A Slam Dunk?
At the NBA Exhibit on Hainan Island, China, I create several augmented reality photos: myself at Boston’s TD Garden with a graphic at the bottom of the screen with my name, as if I were a player, alongside the National Basketball Association (NBA) and Utah Jazz logos; another one spinning a virtual basketball on my finger; and my favorite, three images of myself in one photo: shooting from the left, blocking my own shot from the right, and cheering from the sidelines.
This 2,275-square-meter facility, which opened last October and showcases NBA history, is a collaboration with China’s Mission Hills Group in the Mission Hills Centreville shopping complex. There’s memorabilia like Shaquille O’Neal’s sneakers and a basketball autographed by China’s most famous NBA player, Yao Ming. Another display highlights the bios of all six Chinese players who’ve made it to the big league.
Midway-style games invite children and adults alike to shoot hoops, with graphics exploding in joy on the backboard when a shot is made. A half-court with regulation baskets is used for clinics, while a graphic on the wall encourages visitors to compare their height to that of NBA stars. Downstairs, a retail store features Los Angeles Lakers caps, LeBron James and Stephen Curry jerseys, and other merchandise. Visitors will pay about US$55 for a cap and US$90 for an adult jersey.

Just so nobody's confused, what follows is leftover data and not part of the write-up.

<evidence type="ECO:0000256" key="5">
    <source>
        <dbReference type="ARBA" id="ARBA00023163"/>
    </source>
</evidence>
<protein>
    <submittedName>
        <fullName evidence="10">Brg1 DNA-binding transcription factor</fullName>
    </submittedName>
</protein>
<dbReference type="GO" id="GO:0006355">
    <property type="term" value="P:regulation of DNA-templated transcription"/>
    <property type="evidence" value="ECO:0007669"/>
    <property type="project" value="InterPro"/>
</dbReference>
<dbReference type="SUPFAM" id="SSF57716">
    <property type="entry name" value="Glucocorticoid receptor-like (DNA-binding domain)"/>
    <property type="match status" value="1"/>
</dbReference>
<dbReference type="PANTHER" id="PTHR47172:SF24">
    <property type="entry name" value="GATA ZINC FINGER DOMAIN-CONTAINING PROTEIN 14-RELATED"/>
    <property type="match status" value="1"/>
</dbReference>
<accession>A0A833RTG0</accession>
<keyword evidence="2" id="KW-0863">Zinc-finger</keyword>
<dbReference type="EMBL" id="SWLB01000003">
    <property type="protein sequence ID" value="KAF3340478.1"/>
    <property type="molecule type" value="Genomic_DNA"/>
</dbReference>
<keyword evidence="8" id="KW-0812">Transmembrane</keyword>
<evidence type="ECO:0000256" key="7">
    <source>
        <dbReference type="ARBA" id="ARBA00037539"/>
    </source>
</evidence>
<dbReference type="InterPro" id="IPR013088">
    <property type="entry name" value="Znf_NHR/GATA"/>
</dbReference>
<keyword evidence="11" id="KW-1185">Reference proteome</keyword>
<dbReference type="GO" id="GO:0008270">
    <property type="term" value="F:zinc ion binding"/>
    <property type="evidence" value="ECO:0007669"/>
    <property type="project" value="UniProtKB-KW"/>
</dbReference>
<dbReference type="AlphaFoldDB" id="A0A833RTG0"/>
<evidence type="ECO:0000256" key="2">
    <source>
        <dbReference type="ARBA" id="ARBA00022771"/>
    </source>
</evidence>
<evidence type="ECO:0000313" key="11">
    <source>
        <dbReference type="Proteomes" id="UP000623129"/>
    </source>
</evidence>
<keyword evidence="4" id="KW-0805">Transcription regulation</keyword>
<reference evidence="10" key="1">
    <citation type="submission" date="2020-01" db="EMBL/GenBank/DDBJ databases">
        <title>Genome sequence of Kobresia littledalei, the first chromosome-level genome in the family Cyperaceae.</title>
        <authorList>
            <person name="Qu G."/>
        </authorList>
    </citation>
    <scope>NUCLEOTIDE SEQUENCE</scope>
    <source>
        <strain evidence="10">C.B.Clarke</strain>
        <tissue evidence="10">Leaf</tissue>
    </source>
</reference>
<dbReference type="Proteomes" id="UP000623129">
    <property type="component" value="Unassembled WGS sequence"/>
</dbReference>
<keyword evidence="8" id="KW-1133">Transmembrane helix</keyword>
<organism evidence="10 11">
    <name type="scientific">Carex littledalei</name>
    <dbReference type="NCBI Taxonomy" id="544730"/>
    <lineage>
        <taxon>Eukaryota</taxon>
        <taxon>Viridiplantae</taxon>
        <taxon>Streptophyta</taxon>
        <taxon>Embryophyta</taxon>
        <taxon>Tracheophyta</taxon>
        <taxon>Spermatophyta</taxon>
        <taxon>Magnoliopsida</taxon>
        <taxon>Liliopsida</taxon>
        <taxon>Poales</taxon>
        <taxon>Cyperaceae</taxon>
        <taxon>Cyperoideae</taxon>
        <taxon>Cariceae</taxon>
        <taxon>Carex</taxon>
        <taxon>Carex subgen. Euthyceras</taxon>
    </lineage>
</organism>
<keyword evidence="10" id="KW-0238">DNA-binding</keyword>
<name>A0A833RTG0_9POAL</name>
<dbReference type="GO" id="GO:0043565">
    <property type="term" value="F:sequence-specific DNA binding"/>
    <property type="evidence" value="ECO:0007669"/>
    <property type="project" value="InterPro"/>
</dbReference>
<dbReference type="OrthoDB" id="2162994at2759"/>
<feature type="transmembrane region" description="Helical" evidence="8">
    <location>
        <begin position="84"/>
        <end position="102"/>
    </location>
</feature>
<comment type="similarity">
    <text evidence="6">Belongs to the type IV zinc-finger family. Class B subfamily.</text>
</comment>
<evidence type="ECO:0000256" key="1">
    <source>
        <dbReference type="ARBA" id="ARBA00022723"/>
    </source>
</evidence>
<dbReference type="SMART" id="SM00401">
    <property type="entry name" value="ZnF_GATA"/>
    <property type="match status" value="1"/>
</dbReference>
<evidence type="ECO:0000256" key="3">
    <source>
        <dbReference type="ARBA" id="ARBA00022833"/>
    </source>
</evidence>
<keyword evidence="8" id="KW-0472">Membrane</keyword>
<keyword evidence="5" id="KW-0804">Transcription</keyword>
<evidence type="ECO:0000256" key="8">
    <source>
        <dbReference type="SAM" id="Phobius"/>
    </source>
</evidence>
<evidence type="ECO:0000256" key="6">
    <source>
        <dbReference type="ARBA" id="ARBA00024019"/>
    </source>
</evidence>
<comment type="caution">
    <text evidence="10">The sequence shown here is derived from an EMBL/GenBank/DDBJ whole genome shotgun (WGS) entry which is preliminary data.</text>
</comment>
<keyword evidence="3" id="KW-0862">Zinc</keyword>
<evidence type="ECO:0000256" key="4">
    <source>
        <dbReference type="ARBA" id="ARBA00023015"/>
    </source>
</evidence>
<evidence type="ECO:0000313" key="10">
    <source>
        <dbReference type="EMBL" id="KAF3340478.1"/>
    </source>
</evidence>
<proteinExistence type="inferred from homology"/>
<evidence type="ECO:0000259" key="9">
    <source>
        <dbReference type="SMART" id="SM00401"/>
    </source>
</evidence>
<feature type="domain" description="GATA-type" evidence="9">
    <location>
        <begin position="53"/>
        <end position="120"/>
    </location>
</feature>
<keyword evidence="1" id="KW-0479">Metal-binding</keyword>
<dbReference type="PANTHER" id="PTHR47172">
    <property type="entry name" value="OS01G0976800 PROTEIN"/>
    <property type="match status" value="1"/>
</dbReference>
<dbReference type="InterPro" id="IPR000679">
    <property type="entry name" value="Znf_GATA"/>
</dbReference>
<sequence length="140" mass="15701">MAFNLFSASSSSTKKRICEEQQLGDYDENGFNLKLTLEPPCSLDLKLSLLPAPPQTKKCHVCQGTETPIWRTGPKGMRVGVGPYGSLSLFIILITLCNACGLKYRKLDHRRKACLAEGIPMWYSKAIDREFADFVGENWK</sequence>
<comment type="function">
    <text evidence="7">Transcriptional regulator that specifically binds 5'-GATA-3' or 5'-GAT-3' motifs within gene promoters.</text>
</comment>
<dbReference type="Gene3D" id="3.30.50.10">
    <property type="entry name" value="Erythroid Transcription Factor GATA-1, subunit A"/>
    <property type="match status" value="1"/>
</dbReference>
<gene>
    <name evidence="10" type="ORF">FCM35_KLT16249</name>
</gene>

This permanent exhibit is one of more than half a dozen attractions the NBA has launched in China over the past three years. There are NBA Playzone family entertainment centers (FECs) in Beijing, Chengdu, and Shanghai; a training center in Wuqing; an NBA Hoop Park in Hunan province; and a 3,000-plus-square-meter traveling exhibition. While the NBA owns the existing FECs, league officials say they are about to franchise another five Playzones, with the opportunity to do more. On top of the attractions, there are 275 NBA retail outlets in China, including a flagship store that opened in Beijing last March, plus an outreach program with China’s Ministry of Education to take the NBA’s basketball curriculum to some 8 million students in 8,000 schools.